MORGANTOWN — The BB&T bank located at the corner of W.Va. 705 (Chestnut Ridge Road) and Van Voorhis Road is partially built on a 2,214 square-foot strip of property along Van Voorhis owned by the West Virginia Department of Transportation.
So why is the DOT gearing up to claim private property on the other side of Van Voorhis through eminent domain to accommodate a road widening project?
Further, did the state even consider reclaiming its own property for the project? Did the state reach out to Truist Financial, the corporation that owns BB&T? Was a cost benefit analysis conducted?
Those were just a few of the questions raised during a recent session of the Morgantown Monongalia Metropolitan Planning Organization Policy Board, which intends to ask the DOH to back up and conduct a cost benefit analysis for the Van Voorhis project using the property the state already owns.
Matt Gutta is a local attorney and the nephew of one of the property owners between Killarney Drive and 705 whose property will be impacted. He was among those present during a recent closed-door meeting between property owners, their representatives and DOH officials.
He said it’s clear the DOH reserved right of way for this very eventuality but has chosen to go after property owned by local business owners rather than even approach “a multi-billion dollar corporation” that built on land owned by the state.
“Again, there has to be no other viable alternative for condemnation proceeding to affect a certain piece of property. Obviously there was a viable alternative that was never researched. We asked the state, ‘Did you even call BB&T to discuss the matter with them?’ The answer was no. This is absolutely appalling,” he said.
The project will, among other things, create an additional southbound through lane on Van Voorhis.
According to engineer Jim French, the state’s current plan to put the additional lane on the west side of Van Voorhis will only further misalign the already skewed intersection.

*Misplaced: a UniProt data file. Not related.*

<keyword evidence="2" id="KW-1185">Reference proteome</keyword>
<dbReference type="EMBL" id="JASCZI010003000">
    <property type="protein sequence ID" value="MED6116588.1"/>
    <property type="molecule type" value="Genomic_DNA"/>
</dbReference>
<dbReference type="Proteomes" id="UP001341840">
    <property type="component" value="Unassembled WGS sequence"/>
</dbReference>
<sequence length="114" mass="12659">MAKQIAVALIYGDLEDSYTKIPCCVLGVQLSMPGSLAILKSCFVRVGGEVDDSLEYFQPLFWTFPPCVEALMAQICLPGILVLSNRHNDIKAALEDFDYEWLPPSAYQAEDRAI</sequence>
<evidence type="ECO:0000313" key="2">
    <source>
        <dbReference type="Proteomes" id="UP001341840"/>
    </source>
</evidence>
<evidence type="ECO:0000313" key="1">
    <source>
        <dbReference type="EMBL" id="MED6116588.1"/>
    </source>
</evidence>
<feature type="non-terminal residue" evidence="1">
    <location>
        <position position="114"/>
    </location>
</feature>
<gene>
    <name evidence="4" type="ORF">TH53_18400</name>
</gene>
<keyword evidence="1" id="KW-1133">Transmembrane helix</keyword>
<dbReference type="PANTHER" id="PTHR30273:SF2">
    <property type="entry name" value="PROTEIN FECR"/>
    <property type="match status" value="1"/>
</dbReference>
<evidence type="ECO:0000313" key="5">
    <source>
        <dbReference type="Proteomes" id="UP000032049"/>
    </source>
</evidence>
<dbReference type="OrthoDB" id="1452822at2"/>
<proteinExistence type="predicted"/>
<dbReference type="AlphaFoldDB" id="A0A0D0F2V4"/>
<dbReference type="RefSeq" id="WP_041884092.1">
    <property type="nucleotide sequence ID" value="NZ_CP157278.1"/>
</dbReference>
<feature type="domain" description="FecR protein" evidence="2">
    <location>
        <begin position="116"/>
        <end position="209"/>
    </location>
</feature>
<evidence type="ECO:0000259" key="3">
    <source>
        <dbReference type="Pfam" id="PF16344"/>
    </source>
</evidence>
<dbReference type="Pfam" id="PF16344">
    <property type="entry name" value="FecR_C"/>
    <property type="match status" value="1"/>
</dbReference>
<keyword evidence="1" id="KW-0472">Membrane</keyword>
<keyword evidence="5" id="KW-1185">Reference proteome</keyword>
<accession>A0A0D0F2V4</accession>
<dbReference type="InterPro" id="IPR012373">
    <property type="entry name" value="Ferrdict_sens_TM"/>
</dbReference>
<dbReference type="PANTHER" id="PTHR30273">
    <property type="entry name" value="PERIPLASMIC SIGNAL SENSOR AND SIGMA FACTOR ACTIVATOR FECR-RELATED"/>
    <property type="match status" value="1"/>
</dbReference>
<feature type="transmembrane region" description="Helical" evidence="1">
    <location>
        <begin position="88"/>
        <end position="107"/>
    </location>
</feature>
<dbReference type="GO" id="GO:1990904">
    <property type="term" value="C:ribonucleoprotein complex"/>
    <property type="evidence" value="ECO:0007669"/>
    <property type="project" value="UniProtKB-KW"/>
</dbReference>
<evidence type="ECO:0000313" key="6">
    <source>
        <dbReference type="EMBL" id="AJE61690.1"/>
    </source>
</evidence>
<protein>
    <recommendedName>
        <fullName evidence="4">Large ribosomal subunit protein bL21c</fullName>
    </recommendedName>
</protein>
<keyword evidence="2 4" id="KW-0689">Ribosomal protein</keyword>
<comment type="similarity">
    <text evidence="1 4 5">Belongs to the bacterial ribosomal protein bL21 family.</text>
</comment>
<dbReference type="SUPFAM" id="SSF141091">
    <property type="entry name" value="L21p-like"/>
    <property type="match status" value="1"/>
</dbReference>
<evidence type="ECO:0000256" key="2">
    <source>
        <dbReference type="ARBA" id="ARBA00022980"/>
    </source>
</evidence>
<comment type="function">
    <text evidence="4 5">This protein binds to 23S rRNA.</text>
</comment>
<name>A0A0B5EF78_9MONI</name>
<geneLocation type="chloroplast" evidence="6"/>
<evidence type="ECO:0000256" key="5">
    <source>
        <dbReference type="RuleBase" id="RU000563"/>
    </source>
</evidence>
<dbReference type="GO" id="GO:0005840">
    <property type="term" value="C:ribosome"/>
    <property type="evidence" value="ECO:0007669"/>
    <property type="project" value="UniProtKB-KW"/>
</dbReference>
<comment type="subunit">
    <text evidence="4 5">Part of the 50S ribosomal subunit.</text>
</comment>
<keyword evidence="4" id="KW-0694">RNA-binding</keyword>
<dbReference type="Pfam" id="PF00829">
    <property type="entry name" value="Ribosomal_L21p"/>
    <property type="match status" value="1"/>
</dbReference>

“Only one lane lines up currently … so ideally you would say, engineering-wise, this is very simple. If we want to create a second southbound through lane, it should go on the side with the bank. And that is undisputable,” he said, adding “If you ask 100 engineers, 100 engineers will tell you as much. But they’re not building the lane over here, they’re building the lane over here. And they’re building it over here because it’s easier.”
Members of the policy board also asked why the DOH would bring this project forward without making it known what, if anything, it intends to do with the Van Voorhis/705/Burroughs intersection.
What, they asked, is the sense in improving access to a failing intersection, particularly in a fashion that appears to exacerbate at least one of the contributing factors.
The problem with killing the widening project is that it will take the project’s substantial pedestrian improvements along with it.
According to the DOH, the project would include a larger refuge island in the intersection which will shorten the pedestrian crossing. In addition, a sidewalk would be built along the west side of Van Voorhis from Killarney Drive to Windwood Village. The sidewalk will then continue on the east side of Van Voorhis to a point south of West Run Road.
Even so, County Commissioner Jeff Arnett said he has serious concerns about the DOH’s current design.
“I’m no engineer, but this … I know we don’t get into design but it just seems like there’s a right side on this and a wrong side,” Arnett said. “The risk of losing the project and losing the sidewalk all the way up the hill, I can’t speak to that, but it’s an asinine plan in my opinion, for whatever that’s worth.”
The Dominion Post contacted Truist. A representative said they are looking into the matter, including whether there was ever any communication from the state regarding the property in question.